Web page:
Second Lieutenant Donald Henry Pickard also received the Military Cross, but it was part of the King’s Birthday Honours of 3 June 1918 and as such there is no published citation. It is not clear whether it relates to the raid but given his role in leading the main party there is obviously a possibility that this is the case.
None of the other eight officers who crossed the river received awards for their parts in the raid.
One other officer, Second Lieutenant James MacGregor Morrison, also received the Military Cross. His citation also appeared in the “London Gazette” on 18 July 1918:
“For conspicuous gallantry and devotion to duty. Previous to a raid he was one of the first to cross the river on a reconnaissance, and during the raid itself he controlled the crossing of the whole party and saw them safely back again. He rescued many men who were in difficulties, though under shell and rifle fire, and behaved throughout with great gallantry and determination.”
Pitty was killed and Hammond wounded on the same date that Walter Daniel Tull lost his life.
Second Lieutenant William Conway Day was awarded the Military Cross, citation published in the “London Gazette” on 5 April 1918, but this was a late award for work at Langemarck in October 1917. The award was noted in General Routine Orders from the British General Headquarters in Italy on 18 March 1918.
Frank Cowderey and Sydney Hylands were mentioned in Lieutenant-General Sir Herbert Plumer’s despatch, published in the “London Gazette” of 30 May 1918, but it is not possible to determine whether this was for their work in the raid or an alternative action.
The regulations as laid down in “Instructions regarding recommendations for honours and awards 1918”. Specifically, this includes the following points:
- “officers are forbidden to divulge at any time the nature of the recommendations they have made. … In no case should the relatives or friends of an officer or soldier be informed that he has been recommended for an award”. “Such letters, though kindly meant, are apt to raise hopes which cannot be fulfilled”.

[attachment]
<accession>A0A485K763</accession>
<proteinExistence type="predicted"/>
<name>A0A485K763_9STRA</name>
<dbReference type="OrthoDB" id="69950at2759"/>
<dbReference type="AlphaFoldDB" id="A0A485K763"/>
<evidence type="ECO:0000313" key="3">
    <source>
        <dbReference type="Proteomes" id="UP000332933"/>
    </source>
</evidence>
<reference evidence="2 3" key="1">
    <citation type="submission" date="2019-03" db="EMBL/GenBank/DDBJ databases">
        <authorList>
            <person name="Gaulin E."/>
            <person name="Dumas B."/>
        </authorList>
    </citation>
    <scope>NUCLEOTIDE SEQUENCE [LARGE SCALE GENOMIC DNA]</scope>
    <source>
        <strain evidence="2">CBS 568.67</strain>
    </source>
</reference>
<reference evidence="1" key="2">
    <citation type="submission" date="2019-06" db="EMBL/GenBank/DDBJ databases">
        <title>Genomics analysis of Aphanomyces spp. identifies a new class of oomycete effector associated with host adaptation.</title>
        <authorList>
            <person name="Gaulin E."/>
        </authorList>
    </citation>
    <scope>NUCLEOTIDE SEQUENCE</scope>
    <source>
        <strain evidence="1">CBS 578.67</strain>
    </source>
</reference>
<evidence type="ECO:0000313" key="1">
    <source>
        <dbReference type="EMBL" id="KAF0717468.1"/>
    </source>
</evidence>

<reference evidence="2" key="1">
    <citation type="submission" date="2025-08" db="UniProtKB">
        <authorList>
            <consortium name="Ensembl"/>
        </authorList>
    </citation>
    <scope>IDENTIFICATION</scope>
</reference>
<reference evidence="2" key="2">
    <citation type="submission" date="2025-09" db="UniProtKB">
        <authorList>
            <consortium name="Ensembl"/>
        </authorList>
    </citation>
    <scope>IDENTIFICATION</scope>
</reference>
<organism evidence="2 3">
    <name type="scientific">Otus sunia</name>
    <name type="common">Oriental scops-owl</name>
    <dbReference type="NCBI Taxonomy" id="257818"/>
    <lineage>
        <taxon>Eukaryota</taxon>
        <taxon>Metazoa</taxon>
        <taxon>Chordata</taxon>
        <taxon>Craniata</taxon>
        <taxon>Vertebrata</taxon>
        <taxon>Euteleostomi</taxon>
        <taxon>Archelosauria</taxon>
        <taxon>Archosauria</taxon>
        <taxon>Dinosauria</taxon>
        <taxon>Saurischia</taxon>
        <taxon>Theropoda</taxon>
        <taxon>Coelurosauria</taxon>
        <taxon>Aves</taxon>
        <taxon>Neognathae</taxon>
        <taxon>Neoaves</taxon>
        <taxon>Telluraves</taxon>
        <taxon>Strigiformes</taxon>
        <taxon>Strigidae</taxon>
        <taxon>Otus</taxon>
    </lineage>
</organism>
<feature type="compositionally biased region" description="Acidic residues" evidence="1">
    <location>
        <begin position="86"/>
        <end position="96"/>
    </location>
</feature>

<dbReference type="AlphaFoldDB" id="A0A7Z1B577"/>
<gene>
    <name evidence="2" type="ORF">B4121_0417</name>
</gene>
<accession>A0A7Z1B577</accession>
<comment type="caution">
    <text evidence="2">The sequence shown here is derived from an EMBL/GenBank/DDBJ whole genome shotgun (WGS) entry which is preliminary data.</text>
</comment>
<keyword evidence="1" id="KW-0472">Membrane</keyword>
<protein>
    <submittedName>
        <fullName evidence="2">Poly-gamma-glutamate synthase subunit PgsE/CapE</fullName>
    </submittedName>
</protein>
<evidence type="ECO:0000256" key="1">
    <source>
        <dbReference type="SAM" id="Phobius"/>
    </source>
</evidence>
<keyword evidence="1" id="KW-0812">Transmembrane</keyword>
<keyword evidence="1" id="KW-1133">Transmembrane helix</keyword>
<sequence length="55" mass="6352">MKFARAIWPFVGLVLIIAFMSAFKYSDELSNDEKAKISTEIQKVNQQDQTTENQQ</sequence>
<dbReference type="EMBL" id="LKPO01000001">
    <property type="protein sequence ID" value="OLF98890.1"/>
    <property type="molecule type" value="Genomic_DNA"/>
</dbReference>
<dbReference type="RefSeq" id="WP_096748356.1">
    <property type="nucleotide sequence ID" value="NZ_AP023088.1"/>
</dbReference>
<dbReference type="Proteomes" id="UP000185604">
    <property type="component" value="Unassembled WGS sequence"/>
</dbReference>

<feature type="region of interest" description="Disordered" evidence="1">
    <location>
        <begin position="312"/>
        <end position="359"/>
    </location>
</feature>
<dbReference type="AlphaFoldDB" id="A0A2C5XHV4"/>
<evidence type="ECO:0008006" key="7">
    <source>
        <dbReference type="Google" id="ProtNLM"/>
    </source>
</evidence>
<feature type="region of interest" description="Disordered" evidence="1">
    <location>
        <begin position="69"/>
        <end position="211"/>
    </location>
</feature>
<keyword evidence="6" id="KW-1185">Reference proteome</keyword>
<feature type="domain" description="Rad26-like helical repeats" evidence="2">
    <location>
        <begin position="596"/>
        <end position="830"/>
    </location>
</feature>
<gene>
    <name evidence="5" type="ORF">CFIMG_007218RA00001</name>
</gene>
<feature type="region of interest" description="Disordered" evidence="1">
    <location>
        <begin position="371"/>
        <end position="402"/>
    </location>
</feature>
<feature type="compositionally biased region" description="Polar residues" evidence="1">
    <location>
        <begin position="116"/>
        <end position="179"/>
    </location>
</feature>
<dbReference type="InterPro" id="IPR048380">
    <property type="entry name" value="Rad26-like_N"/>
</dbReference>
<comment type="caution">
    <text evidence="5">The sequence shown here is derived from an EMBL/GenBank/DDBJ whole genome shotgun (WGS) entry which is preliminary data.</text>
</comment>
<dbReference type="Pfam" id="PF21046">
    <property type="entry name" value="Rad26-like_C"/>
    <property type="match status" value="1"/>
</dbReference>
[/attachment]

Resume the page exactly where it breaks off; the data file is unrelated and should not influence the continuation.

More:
I have also seen a transcript of a letter of condolence written to Walter’s brother by Major F. C. Poole, dated 12 April 1918, in which he says that Walter “was recommended recently for a Military Cross”. In other words, both Pickard and Poole were either in ignorance of the “Instructions” or chose to ignore them.
Some sources have stated that the divisional commanding officer Major General Sydney Lawford praised Walter for gallantry and coolness. This document is held by Walter’s family. They have kindly provided me with a copy. It is what is known in regulations as a “complimentary card” and is not a recommendation for an award, expressly saying that “It does not follow that your name will be submitted to higher authority”, which is in line with the regulations concerning regulations.
In his 23 March 2018 letter to the Prime Minister, setting out the case for a posthumous award to Walter, the Rt. Hon. David Lammy MP stated that Walter Tull had been mentioned in despatches. This does not appear to be the case. There is no mention of it in Walter’s own service record; there is no announcement in the “London Gazette”; and there is no entry of it on his campaign medal index card or rolls.